ProfessorPh.D., University of California, Berkeley, 1984
Computer Sciences Department
University of Wisconsin
1210 W. Dayton St.
Madison, WI 53706-1685
telephone: (608) 262-1204
fax: (608) 262-9777
email: bach at cs dot wisc dot edu
I am also interested in applying probability theory to the design and analysis of algorithms. For example, if a large number is composite, it can be proved so by a simple test that uses an auxiliary number, called a `witness.' In practice one usually finds a witness by direct search among the small primes. This leads to the following natural question. How large is the least witness, as a function of the number tested? In recent work, we have given an accurate heuristic model, based on probabilistic assumptions, that allows this, and similar questions, to be answered.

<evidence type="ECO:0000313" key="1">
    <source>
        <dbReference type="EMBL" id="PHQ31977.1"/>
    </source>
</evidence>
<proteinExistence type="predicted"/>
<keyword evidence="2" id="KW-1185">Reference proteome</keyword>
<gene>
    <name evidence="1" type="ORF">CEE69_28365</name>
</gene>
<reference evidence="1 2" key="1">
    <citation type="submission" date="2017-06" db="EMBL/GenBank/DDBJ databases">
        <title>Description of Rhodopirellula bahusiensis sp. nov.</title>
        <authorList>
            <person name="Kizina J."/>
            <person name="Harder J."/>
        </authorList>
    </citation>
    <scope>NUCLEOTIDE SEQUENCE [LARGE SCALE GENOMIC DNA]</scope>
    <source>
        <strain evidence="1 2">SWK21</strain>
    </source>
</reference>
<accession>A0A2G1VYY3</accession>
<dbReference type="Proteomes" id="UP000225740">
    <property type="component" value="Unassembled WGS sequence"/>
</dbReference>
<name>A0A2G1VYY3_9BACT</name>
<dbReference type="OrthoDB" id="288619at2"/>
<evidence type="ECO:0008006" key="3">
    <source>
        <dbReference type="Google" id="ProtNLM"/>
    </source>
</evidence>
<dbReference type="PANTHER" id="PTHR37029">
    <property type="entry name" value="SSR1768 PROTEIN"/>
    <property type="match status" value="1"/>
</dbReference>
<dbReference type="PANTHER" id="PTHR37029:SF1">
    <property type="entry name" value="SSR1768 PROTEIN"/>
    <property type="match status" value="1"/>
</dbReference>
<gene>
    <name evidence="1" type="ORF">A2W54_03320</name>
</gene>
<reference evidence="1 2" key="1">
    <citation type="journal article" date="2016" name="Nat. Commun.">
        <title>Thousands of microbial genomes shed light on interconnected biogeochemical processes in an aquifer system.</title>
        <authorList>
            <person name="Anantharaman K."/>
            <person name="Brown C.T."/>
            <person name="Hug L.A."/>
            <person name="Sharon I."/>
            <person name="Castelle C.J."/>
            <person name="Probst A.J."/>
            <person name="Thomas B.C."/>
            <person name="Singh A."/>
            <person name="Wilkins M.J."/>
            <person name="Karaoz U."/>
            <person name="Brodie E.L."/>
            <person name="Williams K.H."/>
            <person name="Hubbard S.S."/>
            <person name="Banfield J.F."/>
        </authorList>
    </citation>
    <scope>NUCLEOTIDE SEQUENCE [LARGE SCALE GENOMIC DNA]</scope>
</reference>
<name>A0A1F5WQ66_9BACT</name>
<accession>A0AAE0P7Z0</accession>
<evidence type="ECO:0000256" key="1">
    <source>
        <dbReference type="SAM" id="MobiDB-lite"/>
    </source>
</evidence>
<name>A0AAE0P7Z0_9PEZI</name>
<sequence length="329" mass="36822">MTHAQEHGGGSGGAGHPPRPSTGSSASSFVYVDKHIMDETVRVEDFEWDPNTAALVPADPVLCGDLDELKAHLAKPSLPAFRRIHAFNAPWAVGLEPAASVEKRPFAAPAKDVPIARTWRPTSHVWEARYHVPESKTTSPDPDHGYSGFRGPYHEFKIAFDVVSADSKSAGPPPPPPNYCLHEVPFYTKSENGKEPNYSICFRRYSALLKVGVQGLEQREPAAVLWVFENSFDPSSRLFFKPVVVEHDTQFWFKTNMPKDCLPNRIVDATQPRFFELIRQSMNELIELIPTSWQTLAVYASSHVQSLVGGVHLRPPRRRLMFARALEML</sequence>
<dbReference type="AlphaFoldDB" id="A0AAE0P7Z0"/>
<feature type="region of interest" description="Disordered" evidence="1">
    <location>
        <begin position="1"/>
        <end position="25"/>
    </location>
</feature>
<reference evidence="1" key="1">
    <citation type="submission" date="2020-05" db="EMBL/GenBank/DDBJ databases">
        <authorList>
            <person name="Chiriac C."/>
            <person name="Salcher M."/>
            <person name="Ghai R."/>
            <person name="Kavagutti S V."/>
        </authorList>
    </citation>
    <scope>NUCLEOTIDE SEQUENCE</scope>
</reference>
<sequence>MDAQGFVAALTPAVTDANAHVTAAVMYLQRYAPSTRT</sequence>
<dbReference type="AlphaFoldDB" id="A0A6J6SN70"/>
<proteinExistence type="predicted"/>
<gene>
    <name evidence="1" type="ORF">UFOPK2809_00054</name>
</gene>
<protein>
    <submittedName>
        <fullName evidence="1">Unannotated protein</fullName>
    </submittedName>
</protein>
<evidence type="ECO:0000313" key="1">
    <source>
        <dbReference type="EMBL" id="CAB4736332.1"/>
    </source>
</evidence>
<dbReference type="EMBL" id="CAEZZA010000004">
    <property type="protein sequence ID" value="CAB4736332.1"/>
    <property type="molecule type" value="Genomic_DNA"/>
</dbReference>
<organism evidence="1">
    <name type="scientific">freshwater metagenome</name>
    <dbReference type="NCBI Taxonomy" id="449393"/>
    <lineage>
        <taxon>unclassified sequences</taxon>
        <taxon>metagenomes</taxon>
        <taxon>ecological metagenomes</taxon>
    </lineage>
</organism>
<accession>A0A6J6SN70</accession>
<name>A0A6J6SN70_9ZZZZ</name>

Improved asymptotic formulas for counting correlation immune Boolean functions, SIAM Journal on Discrete Mathematics 23, 1525-1528, 2009.
Iterative root approximation methods in p-adic numerical analysis, Journal of Complexity 25, 511-529, 2009.
A novel information transmission problem and its optimal solution (with J.-Y. Cai), Communications in Information and Systems 9, 141-162, 2009.
Absorption probabilities for the two-barrier quantum walk (with L. Borisov), ArXiv quant-ph 0901.4349.